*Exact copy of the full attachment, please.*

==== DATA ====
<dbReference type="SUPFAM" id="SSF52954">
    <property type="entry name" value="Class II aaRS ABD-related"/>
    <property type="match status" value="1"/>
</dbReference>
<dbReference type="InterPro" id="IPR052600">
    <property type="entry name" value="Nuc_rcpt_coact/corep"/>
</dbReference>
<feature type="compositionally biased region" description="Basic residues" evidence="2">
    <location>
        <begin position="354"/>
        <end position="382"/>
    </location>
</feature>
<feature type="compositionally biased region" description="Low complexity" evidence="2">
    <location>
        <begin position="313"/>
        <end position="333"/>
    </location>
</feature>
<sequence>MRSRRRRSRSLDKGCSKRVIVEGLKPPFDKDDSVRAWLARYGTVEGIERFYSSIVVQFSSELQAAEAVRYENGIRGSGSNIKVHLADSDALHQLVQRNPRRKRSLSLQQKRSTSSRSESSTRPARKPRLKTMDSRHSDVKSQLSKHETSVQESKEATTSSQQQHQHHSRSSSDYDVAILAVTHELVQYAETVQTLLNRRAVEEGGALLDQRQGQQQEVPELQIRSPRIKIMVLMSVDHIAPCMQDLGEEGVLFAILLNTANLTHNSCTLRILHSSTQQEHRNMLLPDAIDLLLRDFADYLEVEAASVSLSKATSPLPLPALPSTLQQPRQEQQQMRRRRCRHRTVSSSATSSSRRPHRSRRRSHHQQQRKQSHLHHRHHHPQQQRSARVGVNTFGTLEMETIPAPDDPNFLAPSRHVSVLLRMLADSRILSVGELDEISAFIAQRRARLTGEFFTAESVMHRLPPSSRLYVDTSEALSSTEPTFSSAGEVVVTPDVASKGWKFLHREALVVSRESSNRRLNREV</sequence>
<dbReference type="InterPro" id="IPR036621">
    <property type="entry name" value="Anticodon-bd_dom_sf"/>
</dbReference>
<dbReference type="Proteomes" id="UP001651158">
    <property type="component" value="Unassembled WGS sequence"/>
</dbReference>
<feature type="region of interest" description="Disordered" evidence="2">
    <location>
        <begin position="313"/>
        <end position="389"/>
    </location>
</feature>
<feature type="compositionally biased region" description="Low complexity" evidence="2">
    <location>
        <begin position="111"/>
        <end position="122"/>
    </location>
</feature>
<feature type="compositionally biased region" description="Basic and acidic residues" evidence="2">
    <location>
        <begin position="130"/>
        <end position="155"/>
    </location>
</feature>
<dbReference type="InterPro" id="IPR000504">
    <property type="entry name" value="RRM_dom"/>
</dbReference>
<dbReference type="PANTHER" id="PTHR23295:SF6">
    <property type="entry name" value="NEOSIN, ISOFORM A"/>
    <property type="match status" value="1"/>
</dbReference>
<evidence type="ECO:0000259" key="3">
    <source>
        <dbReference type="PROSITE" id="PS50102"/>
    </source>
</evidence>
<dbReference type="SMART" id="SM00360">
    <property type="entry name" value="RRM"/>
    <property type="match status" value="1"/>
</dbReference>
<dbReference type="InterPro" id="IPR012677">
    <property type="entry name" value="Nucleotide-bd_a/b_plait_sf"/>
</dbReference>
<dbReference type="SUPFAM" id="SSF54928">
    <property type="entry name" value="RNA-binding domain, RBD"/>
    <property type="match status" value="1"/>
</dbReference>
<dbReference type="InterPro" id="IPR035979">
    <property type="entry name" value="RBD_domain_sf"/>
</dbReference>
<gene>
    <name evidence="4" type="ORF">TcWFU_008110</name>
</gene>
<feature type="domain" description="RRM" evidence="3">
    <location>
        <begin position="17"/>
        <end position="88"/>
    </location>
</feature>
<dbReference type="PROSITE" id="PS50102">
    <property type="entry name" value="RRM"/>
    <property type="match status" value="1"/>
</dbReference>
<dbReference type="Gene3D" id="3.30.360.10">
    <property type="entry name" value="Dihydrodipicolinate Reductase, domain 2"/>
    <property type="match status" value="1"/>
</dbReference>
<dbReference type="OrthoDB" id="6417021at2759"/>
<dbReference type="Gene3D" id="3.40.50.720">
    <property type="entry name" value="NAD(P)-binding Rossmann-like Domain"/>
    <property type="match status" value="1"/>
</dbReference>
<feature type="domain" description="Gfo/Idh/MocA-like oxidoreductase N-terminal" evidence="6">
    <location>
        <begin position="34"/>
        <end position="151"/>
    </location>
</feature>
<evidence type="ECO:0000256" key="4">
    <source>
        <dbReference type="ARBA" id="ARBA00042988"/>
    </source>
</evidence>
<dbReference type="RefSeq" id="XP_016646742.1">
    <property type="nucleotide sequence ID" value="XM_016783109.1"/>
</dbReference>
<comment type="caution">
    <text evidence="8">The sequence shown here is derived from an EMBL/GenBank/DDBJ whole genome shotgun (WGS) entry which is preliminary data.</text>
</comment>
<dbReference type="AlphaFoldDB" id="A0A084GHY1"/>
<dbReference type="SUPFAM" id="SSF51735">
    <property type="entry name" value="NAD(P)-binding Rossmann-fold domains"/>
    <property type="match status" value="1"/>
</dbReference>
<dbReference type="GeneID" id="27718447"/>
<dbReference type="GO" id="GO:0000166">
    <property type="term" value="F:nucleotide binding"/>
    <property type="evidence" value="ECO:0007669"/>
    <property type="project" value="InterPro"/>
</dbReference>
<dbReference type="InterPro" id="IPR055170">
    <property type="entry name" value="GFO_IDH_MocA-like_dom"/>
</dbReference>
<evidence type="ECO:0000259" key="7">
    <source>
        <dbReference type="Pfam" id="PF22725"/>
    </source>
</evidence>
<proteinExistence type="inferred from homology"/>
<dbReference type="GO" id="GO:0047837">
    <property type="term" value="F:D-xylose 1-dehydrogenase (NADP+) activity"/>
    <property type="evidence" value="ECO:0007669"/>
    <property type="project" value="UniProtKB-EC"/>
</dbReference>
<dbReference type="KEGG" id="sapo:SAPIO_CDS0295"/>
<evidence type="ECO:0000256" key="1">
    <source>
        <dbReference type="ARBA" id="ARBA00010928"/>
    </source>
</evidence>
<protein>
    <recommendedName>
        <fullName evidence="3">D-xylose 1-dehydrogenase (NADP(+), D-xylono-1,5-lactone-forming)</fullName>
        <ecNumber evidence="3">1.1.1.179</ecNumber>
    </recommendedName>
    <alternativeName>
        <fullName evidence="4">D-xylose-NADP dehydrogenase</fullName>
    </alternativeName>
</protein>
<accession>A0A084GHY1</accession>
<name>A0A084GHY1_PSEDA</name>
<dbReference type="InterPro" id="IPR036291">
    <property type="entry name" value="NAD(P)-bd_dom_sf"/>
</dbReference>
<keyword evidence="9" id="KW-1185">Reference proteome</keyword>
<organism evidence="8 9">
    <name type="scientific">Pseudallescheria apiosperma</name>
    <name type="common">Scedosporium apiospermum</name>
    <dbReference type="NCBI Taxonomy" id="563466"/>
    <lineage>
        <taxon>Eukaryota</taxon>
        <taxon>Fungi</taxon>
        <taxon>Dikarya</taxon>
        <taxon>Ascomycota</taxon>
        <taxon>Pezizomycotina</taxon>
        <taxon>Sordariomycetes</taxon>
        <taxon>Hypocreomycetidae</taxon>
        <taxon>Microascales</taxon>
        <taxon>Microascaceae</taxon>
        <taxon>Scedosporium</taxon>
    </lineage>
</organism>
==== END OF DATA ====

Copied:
<dbReference type="SUPFAM" id="SSF52954">
    <property type="entry name" value="Class II aaRS ABD-related"/>
    <property type="match status" value="1"/>
</dbReference>
<dbReference type="InterPro" id="IPR052600">
    <property type="entry name" value="Nuc_rcpt_coact/corep"/>
</dbReference>
<feature type="compositionally biased region" description="Basic residues" evidence="2">
    <location>
        <begin position="354"/>
        <end position="382"/>
    </location>
</feature>
<feature type="compositionally biased region" description="Low complexity" evidence="2">
    <location>
        <begin position="313"/>
        <end position="333"/>
    </location>
</feature>
<sequence>MRSRRRRSRSLDKGCSKRVIVEGLKPPFDKDDSVRAWLARYGTVEGIERFYSSIVVQFSSELQAAEAVRYENGIRGSGSNIKVHLADSDALHQLVQRNPRRKRSLSLQQKRSTSSRSESSTRPARKPRLKTMDSRHSDVKSQLSKHETSVQESKEATTSSQQQHQHHSRSSSDYDVAILAVTHELVQYAETVQTLLNRRAVEEGGALLDQRQGQQQEVPELQIRSPRIKIMVLMSVDHIAPCMQDLGEEGVLFAILLNTANLTHNSCTLRILHSSTQQEHRNMLLPDAIDLLLRDFADYLEVEAASVSLSKATSPLPLPALPSTLQQPRQEQQQMRRRRCRHRTVSSSATSSSRRPHRSRRRSHHQQQRKQSHLHHRHHHPQQQRSARVGVNTFGTLEMETIPAPDDPNFLAPSRHVSVLLRMLADSRILSVGELDEISAFIAQRRARLTGEFFTAESVMHRLPPSSRLYVDTSEALSSTEPTFSSAGEVVVTPDVASKGWKFLHREALVVSRESSNRRLNREV</sequence>
<dbReference type="InterPro" id="IPR036621">
    <property type="entry name" value="Anticodon-bd_dom_sf"/>
</dbReference>
<dbReference type="Proteomes" id="UP001651158">
    <property type="component" value="Unassembled WGS sequence"/>
</dbReference>
<feature type="region of interest" description="Disordered" evidence="2">
    <location>
        <begin position="313"/>
        <end position="389"/>
    </location>
</feature>
<feature type="compositionally biased region" description="Low complexity" evidence="2">
    <location>
        <begin position="111"/>
        <end position="122"/>
    </location>
</feature>
<feature type="compositionally biased region" description="Basic and acidic residues" evidence="2">
    <location>
        <begin position="130"/>
        <end position="155"/>
    </location>
</feature>
<dbReference type="InterPro" id="IPR000504">
    <property type="entry name" value="RRM_dom"/>
</dbReference>
<dbReference type="PANTHER" id="PTHR23295:SF6">
    <property type="entry name" value="NEOSIN, ISOFORM A"/>
    <property type="match status" value="1"/>
</dbReference>
<evidence type="ECO:0000259" key="3">
    <source>
        <dbReference type="PROSITE" id="PS50102"/>
    </source>
</evidence>
<dbReference type="SMART" id="SM00360">
    <property type="entry name" value="RRM"/>
    <property type="match status" value="1"/>
</dbReference>
<dbReference type="InterPro" id="IPR012677">
    <property type="entry name" value="Nucleotide-bd_a/b_plait_sf"/>
</dbReference>
<dbReference type="SUPFAM" id="SSF54928">
    <property type="entry name" value="RNA-binding domain, RBD"/>
    <property type="match status" value="1"/>
</dbReference>
<dbReference type="InterPro" id="IPR035979">
    <property type="entry name" value="RBD_domain_sf"/>
</dbReference>
<gene>
    <name evidence="4" type="ORF">TcWFU_008110</name>
</gene>
<feature type="domain" description="RRM" evidence="3">
    <location>
        <begin position="17"/>
        <end position="88"/>
    </location>
</feature>
<dbReference type="PROSITE" id="PS50102">
    <property type="entry name" value="RRM"/>
    <property type="match status" value="1"/>
</dbReference>
<dbReference type="Gene3D" id="3.30.360.10">
    <property type="entry name" value="Dihydrodipicolinate Reductase, domain 2"/>
    <property type="match status" value="1"/>
</dbReference>
<dbReference type="OrthoDB" id="6417021at2759"/>
<dbReference type="Gene3D" id="3.40.50.720">
    <property type="entry name" value="NAD(P)-binding Rossmann-like Domain"/>
    <property type="match status" value="1"/>
</dbReference>
<feature type="domain" description="Gfo/Idh/MocA-like oxidoreductase N-terminal" evidence="6">
    <location>
        <begin position="34"/>
        <end position="151"/>
    </location>
</feature>
<evidence type="ECO:0000256" key="4">
    <source>
        <dbReference type="ARBA" id="ARBA00042988"/>
    </source>
</evidence>
<dbReference type="RefSeq" id="XP_016646742.1">
    <property type="nucleotide sequence ID" value="XM_016783109.1"/>
</dbReference>
<comment type="caution">
    <text evidence="8">The sequence shown here is derived from an EMBL/GenBank/DDBJ whole genome shotgun (WGS) entry which is preliminary data.</text>
</comment>
<dbReference type="AlphaFoldDB" id="A0A084GHY1"/>
<dbReference type="SUPFAM" id="SSF51735">
    <property type="entry name" value="NAD(P)-binding Rossmann-fold domains"/>
    <property type="match status" value="1"/>
</dbReference>
<dbReference type="GeneID" id="27718447"/>
<dbReference type="GO" id="GO:0000166">
    <property type="term" value="F:nucleotide binding"/>
    <property type="evidence" value="ECO:0007669"/>
    <property type="project" value="InterPro"/>
</dbReference>
<dbReference type="InterPro" id="IPR055170">
    <property type="entry name" value="GFO_IDH_MocA-like_dom"/>
</dbReference>
<evidence type="ECO:0000259" key="7">
    <source>
        <dbReference type="Pfam" id="PF22725"/>
    </source>
</evidence>
<proteinExistence type="inferred from homology"/>
<dbReference type="GO" id="GO:0047837">
    <property type="term" value="F:D-xylose 1-dehydrogenase (NADP+) activity"/>
    <property type="evidence" value="ECO:0007669"/>
    <property type="project" value="UniProtKB-EC"/>
</dbReference>
<dbReference type="KEGG" id="sapo:SAPIO_CDS0295"/>
<evidence type="ECO:0000256" key="1">
    <source>
        <dbReference type="ARBA" id="ARBA00010928"/>
    </source>
</evidence>
<protein>
    <recommendedName>
        <fullName evidence="3">D-xylose 1-dehydrogenase (NADP(+), D-xylono-1,5-lactone-forming)</fullName>
        <ecNumber evidence="3">1.1.1.179</ecNumber>
    </recommendedName>
    <alternativeName>
        <fullName evidence="4">D-xylose-NADP dehydrogenase</fullName>
    </alternativeName>
</protein>
<accession>A0A084GHY1</accession>
<name>A0A084GHY1_PSEDA</name>
<dbReference type="InterPro" id="IPR036291">
    <property type="entry name" value="NAD(P)-bd_dom_sf"/>
</dbReference>
<keyword evidence="9" id="KW-1185">Reference proteome</keyword>
<organism evidence="8 9">
    <name type="scientific">Pseudallescheria apiosperma</name>
    <name type="common">Scedosporium apiospermum</name>
    <dbReference type="NCBI Taxonomy" id="563466"/>
    <lineage>
        <taxon>Eukaryota</taxon>
        <taxon>Fungi</taxon>
        <taxon>Dikarya</taxon>
        <taxon>Ascomycota</taxon>
        <taxon>Pezizomycotina</taxon>
        <taxon>Sordariomycetes</taxon>
        <taxon>Hypocreomycetidae</taxon>
        <taxon>Microascales</taxon>
        <taxon>Microascaceae</taxon>
        <taxon>Scedosporium</taxon>
    </lineage>
</organism>